sylvester, believed that god was found on the dance floor. his live performances were a revival and his lyrics were that of anointed sermons, “you are a star. you only happen once.”

proclaimed the literal queen of disco during the genre’s peak in the late 1970’s, sylvester set both the world and dance floor on fire with the release of the now classic “you make me feel (mighty real).” originally penned as a mid-tempo piano gospel ballad before electronic music pioneer patrick cowley transformed the song into a pulsating synth masterpiece, “you make me feel” not only catapulted sylvester into global stardom in 1979, but laid the foundation for electronic music that can be heard in pop/dance songs by lady gaga and dua lipa.

by the start of the 1980’s, disco music, which had always been rooted in black and queer culture, was driven underground. sylvester signed with the san francisco-based gay-owned megatone record label, and continued to collaborate with cowley. their partnership resulted in several club hits including the unapologetic and influential “menergy” (1981) and “do you wanna funk” (1982).

released on july 4, 1982, almost a year to the date of the first published report of AIDS in the new york times, “do you wanna funk” became sylvester’s biggest hits since “you make me feel” peaking inside the top 10 in several countries. sylvester was literally performing in heaven – a night club in london on november 12, 1982, when he got word that his friend and musical partner patrick cowley had died of what was still called gay-related immune deficiency (GRID).

as stigma and hysteria of AIDS tightened its grip on the consciousness of america for the better part of the 1980’s. sylvester’s music and soaring falsetto continued to the soundtrack the queer club experience during a time when the last dance was literally the last for many.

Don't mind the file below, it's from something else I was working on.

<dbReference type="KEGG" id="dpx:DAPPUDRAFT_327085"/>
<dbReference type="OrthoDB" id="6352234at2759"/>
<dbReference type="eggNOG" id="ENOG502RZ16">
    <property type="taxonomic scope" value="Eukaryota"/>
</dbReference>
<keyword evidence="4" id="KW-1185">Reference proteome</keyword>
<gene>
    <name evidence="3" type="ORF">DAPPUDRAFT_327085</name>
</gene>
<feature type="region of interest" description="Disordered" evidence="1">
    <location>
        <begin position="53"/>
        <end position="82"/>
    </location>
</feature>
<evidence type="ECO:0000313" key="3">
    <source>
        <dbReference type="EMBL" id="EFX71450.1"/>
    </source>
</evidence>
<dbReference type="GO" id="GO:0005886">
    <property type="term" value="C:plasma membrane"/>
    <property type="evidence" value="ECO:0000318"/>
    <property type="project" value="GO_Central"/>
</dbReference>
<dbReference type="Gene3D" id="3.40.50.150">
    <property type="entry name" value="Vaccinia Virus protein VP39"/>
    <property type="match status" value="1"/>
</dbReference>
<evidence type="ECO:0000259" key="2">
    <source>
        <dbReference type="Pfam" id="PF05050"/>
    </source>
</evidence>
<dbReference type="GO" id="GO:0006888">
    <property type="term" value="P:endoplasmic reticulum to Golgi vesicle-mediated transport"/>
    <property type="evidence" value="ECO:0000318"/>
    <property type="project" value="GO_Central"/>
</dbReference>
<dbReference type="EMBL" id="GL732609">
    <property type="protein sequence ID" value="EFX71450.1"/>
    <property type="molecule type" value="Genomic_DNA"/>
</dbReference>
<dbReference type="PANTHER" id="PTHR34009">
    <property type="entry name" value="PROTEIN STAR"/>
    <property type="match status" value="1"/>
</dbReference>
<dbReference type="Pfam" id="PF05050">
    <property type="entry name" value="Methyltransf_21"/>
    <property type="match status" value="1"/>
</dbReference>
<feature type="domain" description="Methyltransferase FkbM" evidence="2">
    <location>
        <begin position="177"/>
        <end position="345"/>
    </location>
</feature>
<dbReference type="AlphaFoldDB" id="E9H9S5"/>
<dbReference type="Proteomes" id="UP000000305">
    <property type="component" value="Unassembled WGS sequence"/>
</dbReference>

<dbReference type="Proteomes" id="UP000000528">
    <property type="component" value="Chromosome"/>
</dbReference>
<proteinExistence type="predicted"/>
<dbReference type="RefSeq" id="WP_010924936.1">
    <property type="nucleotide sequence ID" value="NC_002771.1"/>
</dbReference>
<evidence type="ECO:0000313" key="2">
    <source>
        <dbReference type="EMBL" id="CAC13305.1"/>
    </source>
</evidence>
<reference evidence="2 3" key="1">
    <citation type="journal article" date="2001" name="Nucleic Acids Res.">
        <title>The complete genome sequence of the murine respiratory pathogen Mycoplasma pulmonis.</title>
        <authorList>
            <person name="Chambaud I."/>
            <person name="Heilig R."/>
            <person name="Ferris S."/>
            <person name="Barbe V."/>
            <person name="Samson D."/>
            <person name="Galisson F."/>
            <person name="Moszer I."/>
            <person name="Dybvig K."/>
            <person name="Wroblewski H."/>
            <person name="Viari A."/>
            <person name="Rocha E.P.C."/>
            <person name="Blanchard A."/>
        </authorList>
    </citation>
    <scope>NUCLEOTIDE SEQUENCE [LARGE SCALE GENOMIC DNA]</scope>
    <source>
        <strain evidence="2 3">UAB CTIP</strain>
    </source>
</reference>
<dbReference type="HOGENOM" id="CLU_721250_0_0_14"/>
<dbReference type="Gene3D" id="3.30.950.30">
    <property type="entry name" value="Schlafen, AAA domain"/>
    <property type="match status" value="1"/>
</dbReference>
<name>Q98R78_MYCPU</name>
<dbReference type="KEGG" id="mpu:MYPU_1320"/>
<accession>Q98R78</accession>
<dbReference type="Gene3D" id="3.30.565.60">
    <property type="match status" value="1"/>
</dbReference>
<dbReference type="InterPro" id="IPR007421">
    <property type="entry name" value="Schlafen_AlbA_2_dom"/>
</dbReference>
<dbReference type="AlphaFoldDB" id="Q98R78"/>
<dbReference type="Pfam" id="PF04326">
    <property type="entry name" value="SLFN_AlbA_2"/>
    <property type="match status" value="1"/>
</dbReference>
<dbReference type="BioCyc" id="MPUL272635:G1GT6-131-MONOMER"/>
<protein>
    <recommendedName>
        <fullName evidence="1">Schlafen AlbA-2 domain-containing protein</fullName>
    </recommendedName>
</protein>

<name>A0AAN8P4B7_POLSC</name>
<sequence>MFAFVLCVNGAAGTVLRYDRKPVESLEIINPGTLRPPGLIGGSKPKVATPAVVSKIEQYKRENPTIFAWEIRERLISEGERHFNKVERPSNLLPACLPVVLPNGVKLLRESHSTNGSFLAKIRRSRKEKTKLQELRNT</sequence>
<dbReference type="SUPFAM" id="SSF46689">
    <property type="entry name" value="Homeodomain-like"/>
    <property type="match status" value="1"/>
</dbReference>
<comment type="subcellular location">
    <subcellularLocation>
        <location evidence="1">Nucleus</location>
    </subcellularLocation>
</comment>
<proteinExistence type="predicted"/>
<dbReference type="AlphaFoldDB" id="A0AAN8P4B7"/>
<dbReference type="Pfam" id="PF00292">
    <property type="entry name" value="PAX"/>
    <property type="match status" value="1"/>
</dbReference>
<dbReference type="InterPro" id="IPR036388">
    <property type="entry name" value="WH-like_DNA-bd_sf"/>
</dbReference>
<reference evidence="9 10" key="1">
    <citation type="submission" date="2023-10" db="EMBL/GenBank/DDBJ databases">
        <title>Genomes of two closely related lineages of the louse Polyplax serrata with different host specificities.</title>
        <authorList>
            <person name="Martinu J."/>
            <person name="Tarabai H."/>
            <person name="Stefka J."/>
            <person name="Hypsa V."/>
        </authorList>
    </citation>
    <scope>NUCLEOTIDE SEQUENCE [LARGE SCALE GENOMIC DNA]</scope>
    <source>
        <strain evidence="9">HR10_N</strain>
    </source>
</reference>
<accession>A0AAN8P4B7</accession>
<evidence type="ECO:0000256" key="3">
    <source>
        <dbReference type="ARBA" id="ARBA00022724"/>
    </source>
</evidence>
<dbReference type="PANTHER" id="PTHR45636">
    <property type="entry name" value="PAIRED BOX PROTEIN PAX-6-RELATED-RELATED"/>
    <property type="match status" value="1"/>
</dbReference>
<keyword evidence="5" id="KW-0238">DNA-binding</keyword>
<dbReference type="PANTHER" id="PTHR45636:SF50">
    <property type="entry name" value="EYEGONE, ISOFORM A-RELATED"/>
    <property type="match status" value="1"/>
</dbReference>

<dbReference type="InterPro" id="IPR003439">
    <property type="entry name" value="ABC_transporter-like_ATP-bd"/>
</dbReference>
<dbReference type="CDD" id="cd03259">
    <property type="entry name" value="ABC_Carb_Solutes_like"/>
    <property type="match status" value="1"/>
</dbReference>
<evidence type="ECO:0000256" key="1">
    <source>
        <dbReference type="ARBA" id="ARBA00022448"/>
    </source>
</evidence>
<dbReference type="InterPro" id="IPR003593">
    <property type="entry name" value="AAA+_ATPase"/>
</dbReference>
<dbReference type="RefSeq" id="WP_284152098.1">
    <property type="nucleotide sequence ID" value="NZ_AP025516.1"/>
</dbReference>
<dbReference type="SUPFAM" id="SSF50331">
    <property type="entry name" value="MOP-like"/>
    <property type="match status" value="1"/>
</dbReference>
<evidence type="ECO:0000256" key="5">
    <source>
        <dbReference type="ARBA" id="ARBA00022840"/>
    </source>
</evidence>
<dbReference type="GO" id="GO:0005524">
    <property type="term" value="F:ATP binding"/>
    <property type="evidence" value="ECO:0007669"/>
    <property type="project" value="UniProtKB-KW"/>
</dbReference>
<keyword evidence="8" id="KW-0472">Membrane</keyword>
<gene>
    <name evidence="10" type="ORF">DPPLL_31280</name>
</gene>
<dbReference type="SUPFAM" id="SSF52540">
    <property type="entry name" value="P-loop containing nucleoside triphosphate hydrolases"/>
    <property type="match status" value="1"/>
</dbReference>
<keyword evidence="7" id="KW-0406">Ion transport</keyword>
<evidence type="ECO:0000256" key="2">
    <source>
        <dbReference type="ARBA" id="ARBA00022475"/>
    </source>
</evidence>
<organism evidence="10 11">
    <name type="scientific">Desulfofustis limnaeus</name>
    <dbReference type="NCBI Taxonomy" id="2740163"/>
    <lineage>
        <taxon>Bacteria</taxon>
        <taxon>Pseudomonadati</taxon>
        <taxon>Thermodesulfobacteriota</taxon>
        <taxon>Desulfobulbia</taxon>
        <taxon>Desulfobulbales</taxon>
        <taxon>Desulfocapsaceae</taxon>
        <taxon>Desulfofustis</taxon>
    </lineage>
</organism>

sylvester released his final album “mutual attraction” in 1986 and scored his final top 20 r&b hit with the pulsating dance song “someone like you.” the song’s accompanying music video was directed by and featured world renowned choreographer debbie allen. on december 31, 1986, sylvester appeared on the late show starring joan rivers to promote “someone like you.” during his sit down interview, joan noticed and commented on the wedding band on sylvester’s hand. “who are you married to?” joan asked. on live tv, pre-marraige equality movement, sylvester answered, “rick.”

during this same appearance, sylvester mentioned AIDS and the importance of taking action and raising awareness. he also let miss joan have it when she asked, “what did you say when your family found out you wanted to be a drag queen?” sylvester responds, “i’m not a drag queen. i’m sylvster!”

in sept of 1987,  sylvester’s husband, rick cramner died due to AIDS complications. the night after rick’s death, sylvester performed at the victory party for the 1987 softball world series. he sang his now legendary cover of patti labelle’s “you are my friend.” 

sylvester was invited to serve as grand Marshall for the June 26, 1988 San Francisco gay freedom parade. he declined and chose to march as part of the people with AIDS contingent. the crowd did not immediately recognize sylvester but once got word got around that the gaunt person in the wheelchair was their beloved beloved diva, the crowd fell silent. then they began began to cheer and shout “sylvester! sylvester!”

on december 16, 1988, sylvester, the black queer visionary who bent gender, musical genres and time, became an ancestor when he died of AIDS complications. his mother and sister were by his side.


more than 40 years after sylvester changed the sound of pop music and redefine the gender norms expected by pop music performers, his legacy helped set the path for artists like rupaul and boy george as well as laid the foundation of what later become house music. in 2015, sylvester was inducted into the dance music hall of fame.

in late 2020, Amazon released “love me like you should: the brave and bold sylvester,” mini-documentary “about sylvester’s life.

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